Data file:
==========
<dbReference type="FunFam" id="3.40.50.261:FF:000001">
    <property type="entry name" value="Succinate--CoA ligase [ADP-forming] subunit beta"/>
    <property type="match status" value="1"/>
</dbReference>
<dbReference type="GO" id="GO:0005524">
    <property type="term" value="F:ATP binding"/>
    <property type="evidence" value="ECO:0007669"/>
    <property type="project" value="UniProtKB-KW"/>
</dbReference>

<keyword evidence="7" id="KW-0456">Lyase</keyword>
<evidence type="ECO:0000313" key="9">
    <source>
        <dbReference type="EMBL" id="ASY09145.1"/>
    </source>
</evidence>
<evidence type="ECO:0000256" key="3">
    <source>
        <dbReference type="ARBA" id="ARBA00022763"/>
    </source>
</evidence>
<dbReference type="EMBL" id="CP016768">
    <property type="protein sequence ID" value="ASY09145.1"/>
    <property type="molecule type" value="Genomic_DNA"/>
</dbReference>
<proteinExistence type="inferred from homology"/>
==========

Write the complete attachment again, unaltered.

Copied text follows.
<dbReference type="FunFam" id="3.40.50.261:FF:000001">
    <property type="entry name" value="Succinate--CoA ligase [ADP-forming] subunit beta"/>
    <property type="match status" value="1"/>
</dbReference>
<dbReference type="GO" id="GO:0005524">
    <property type="term" value="F:ATP binding"/>
    <property type="evidence" value="ECO:0007669"/>
    <property type="project" value="UniProtKB-KW"/>
</dbReference>

<keyword evidence="7" id="KW-0456">Lyase</keyword>
<evidence type="ECO:0000313" key="9">
    <source>
        <dbReference type="EMBL" id="ASY09145.1"/>
    </source>
</evidence>
<evidence type="ECO:0000256" key="3">
    <source>
        <dbReference type="ARBA" id="ARBA00022763"/>
    </source>
</evidence>
<dbReference type="EMBL" id="CP016768">
    <property type="protein sequence ID" value="ASY09145.1"/>
    <property type="molecule type" value="Genomic_DNA"/>
</dbReference>
<proteinExistence type="inferred from homology"/>